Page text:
I did work voluntarily at my children's school for most of the last academic year, teaching the older kids English, but unfortunately this wasn't enough to get an interview as a english language teaching assistant. Not quite sure what else I could have done there.

Hence, I've come to the conclusion that I am not going to be able to find work in a French speaking environment which is why I am looking at options with English as the main language. Don't worry I am deluded enough to think I will get a job in French public administration. I only mentioned my field to demonstrate I have transferable skills, whether this be in the public or private sector.

MmeGoblindt - did your dh get transferred to Geneva from the UK or did he apply for the job himself?

OSOTC - do you know if you apply directly to universities as a lectrice?

bunjies Mon 05-Oct-09 09:48:07

This should obviously read "Don't worry I am NOT deluded enough to think I will get a job in French public administration" smile

BonsoirAnna Mon 05-Oct-09 09:52:14

You could get a secretarial job in Paris without fluent French - if you were prepared to work in a law firm, for example, or a bank. Very, very dull work but regular hours and reasonable money.

NancyBotwin Mon 05-Oct-09 10:02:07

Is there much tourism where you live? The campsites where we go in the summer are very popular with English people and lots of the staff seem to be English (though living in France full-time now). You could either approach the campsites directly about work in the reception area or try one of the holiday companies like Keycamp (though I would imagine the hours might not be family-friendly)

sayanything Mon 05-Oct-09 10:06:15

I live in Brussels and my French is far from fluent precisely because I only speak English at work - which is a shame.

You can definitely get by in Brussels without good French, but like Geneva, Brussels is very international, more so than Paris. However, have you had a look at international organisations, like the OECD? I have no idea what your background/experience is, but have a look here - you can search by location and you'll find ads for all sorts of posts in int'l orgs.

Good luck.

Othersideofthechannel Mon 05-Oct-09 21:44:09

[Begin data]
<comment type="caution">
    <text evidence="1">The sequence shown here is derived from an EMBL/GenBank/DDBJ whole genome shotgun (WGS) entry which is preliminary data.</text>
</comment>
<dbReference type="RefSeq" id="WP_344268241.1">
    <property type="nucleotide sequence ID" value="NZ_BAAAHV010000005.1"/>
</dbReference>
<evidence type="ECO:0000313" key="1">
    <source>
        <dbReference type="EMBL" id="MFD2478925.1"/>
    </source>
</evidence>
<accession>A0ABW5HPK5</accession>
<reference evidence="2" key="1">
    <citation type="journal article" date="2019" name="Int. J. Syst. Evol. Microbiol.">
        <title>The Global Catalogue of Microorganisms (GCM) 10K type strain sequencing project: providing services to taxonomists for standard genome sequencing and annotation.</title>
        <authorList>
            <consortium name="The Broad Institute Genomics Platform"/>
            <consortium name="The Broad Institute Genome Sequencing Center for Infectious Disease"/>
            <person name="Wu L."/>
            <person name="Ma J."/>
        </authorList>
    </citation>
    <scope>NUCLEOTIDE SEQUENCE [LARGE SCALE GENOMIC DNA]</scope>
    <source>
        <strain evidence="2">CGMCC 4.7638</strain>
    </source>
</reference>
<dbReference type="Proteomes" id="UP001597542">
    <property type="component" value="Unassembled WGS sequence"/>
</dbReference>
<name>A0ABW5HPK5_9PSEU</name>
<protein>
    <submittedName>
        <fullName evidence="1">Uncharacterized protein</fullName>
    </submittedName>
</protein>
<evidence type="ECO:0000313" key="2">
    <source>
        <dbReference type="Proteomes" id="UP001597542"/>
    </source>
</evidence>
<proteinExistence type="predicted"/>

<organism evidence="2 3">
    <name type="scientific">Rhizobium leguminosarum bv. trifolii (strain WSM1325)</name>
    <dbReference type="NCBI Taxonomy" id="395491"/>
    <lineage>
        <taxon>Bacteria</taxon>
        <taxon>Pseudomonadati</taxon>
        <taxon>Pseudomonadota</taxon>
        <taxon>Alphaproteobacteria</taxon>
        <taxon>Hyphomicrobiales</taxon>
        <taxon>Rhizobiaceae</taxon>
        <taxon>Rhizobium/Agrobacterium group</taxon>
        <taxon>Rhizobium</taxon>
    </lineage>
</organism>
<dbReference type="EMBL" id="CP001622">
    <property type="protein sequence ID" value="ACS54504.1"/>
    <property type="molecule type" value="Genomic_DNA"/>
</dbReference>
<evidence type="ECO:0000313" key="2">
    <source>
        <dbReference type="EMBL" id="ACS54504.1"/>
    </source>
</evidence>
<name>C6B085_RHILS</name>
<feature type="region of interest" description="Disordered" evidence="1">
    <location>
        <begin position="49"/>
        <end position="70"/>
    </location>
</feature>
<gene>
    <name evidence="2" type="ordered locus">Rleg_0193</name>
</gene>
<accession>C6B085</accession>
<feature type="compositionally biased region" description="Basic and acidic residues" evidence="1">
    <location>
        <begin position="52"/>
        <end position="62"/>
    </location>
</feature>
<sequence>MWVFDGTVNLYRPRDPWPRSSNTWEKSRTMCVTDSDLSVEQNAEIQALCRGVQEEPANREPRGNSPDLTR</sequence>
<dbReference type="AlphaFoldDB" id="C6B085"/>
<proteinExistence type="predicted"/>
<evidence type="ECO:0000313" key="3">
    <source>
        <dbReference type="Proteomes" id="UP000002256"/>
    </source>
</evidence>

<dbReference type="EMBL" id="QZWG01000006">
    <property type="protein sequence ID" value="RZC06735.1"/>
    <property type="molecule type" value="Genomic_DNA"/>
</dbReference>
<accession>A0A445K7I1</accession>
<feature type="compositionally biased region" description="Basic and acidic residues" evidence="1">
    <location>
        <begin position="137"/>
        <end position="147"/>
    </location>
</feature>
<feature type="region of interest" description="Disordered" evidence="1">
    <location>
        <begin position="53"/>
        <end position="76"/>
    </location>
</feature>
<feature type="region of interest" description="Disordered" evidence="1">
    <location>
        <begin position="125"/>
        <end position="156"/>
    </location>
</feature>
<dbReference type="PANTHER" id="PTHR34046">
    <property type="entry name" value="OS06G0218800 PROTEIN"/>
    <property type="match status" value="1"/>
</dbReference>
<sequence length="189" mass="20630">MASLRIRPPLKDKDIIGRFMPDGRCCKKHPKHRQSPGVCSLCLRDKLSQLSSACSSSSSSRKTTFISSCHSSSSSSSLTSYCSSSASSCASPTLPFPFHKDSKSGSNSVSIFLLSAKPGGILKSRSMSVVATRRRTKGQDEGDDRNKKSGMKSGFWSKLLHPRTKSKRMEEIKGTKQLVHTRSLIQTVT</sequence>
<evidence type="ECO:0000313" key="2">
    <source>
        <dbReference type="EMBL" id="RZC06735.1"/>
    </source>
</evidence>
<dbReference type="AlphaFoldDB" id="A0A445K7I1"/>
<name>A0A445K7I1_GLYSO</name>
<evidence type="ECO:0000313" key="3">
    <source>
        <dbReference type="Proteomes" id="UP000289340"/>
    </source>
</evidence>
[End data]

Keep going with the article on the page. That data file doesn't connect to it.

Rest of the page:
I did it over 10 years ago and I got my position because the uni I had just graduated from was twinned with the French uni where I worked as a lectrice.

But not all the other lecteurs were from 'twinned' universities. Some were mother tongue English speakers living locally.

Othersideofthechannel Mon 05-Oct-09 21:46:32

Two years ago I would have suggested contacting estate agencies who are keen to exploit the UK buyers. But I think the market is still pretty quiet at the moment.

invlanderen Tue 06-Oct-09 13:36:51

I´m afraid you´re going to find this situation very difficult, especially in the current economic climate..

There is always work in private language schools teaching English, mostly for in-house training classes, financially supported by the state. This could also build up your contacts to put out feelers re other work.. Schools recruit language assistants via an organisation that is affiliated with the British Council (I think..), drawing on gap year university students.

Have you tried work in the hospitality industry? More chances to make conversation with customers.. and work on your fluency!

Don´t stop learning French! If you are only at an intermediate level you have an awful long way to go.. and you will start to make grammatical errors that will not be corrected by your teacher and will become ingrained and nigh on impossible to change in the future. The French are very intolerant of someone who doesn´t speak French correctly so worth making the effort for this reason alone!

branflake81 Wed 07-Oct-09 07:52:49

DP and I lived in Paris for a while and his French was rusty to say the least. He got a job in a call centre whcih did not require French. It wasn't the best job but paid enough and kept him going until his French improved and he could move on.

MmeGoblindt Wed 07-Oct-09 08:00:06

Bunjies
DH was transferred over here with his job.

If you are planning to stay in France, I would just try to get a job doing basically anything.

I worked as an aupair in Germany, met DH and decided to stay. I worked for a year as a kitchen assistant/cleaner in a couple of different jobs then started work in a shop. After 2 years of speaking German all day, I was pretty fluent.

If you stick with English speaking work you are never going to be fluent in French.